How to Start a Career in Freelance Public Relations

It does not matter if you work inhouse for a public relations company or as a freelancer, either way pitch letters and queries, press releases, press kits, and networking are all part of the public relations field. Even though television and movies make the field of PR appear glamorous, it really is not. In the beginning, you must work long hours for small pay, and claw your way up to the top. Throughout your career as an agency publicist, your income will be predicated on your people, organizational and creative skills.

However, working in the field as a freelancer is different from working in house for an agency or a large company because the lifestyle of a freelancing professional provides scheduling flexibility, while enabling you to create your own rates, even though it may take a little longer to get started. Here is how to get started on becoming a freelance PR guru.

Legal Entity

To get started in any business whether it is fulltime or freelance, you will need to organize a business plan and create a legal business entity - sole proprietorship, LLC, S-Corp or C Corp. 

Tools to get Started

You will need minimal capital for business essentials – business cards, a website, and web hosting. 

The Portfolio

In the beginning, you may have to complete one or two assignments pro bono (free) to create a portfolio since it is the single most important element to getting clients. Find family members and friends who own businesses that need PR assistance. Offer to write pitch letters, press releases, and plan corporate events or product launch parties. Ask family members and friends to refer you business as well.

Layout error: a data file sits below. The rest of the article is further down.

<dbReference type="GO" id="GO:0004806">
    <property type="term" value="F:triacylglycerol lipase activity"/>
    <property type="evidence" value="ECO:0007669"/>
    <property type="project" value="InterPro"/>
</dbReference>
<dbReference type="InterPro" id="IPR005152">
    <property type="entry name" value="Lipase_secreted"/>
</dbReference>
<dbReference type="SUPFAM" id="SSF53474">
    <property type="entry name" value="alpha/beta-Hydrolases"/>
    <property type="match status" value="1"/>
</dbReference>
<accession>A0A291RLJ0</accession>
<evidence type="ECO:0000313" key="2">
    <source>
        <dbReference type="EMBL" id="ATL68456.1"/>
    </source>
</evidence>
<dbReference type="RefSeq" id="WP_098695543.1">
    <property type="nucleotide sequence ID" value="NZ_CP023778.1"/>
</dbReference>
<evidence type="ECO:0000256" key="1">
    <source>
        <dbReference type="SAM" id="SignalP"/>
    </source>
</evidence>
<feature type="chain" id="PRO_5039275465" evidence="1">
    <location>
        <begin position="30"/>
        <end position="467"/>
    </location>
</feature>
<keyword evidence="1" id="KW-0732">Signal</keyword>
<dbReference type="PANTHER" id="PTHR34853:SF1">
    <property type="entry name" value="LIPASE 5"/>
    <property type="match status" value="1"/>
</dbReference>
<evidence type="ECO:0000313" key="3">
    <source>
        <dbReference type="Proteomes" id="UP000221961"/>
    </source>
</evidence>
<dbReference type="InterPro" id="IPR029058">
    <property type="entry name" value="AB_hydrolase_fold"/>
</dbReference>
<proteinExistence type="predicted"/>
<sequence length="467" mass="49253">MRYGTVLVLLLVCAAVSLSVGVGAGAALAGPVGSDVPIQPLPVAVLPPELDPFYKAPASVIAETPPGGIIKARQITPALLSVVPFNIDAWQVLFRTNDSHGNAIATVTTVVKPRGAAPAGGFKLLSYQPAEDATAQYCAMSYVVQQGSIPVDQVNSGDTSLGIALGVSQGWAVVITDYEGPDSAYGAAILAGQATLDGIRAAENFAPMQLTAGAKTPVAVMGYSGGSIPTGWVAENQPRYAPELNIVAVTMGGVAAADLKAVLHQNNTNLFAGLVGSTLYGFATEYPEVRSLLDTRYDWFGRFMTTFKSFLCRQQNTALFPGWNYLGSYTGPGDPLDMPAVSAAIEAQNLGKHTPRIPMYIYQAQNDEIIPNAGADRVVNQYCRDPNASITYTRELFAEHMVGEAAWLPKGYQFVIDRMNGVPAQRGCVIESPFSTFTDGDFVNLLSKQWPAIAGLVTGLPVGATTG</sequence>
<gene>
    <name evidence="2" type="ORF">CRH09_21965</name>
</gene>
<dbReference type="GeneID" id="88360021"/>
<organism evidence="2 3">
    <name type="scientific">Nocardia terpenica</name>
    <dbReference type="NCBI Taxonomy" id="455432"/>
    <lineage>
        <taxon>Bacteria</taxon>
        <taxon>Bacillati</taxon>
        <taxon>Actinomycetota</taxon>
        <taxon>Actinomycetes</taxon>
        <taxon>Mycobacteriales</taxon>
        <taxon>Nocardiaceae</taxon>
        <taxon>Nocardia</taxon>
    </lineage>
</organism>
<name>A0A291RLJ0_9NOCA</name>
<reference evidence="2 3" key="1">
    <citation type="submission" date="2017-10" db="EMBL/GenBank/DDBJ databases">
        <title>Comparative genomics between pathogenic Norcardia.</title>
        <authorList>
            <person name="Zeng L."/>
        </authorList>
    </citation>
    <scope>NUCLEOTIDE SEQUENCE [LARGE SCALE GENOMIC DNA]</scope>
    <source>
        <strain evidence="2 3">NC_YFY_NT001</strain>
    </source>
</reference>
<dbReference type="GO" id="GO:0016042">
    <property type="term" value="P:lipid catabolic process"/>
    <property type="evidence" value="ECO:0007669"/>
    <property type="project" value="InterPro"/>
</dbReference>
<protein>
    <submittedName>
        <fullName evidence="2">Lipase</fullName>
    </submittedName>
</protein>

Networking

Attend local Chamber of Commerce and charity events to meet potential clients. Networking with local media personalities to build relationships is the best way to start building a solid media database. A list of successful press contacts can make or break your business. Clients often hire publicists based on how large their rolodexes are.

Essential Skills

Learn PR basics. Writing and researching skills are necessary for success. Drafting press releases and pitch letters will enable you to build up solid writing skills. It will also teach you how to write newsworthy stories and find interesting angles. 

Marketing Your Business

Accept unpaid writing and speaking opportunities to get the word out there. Write pitch letters to relevant blogs and online magazines.  Write and distribute press releases through www.pr.com.   

Services

Determine what services you are going to offer. Will you only write press releases, articles and pitch letters? Are you interested in creating press kits and monitoring online and offline PR? Do you want to coordinate large corporate events and parties?

Rates, Wages and Income

Determine how you are going to structure your pricing. If you want to make $100,000 per year, while working 40 hours per week, then you need to charge a minimum of $50.00 per hour. Will you bill on a retainer, per project or per hour?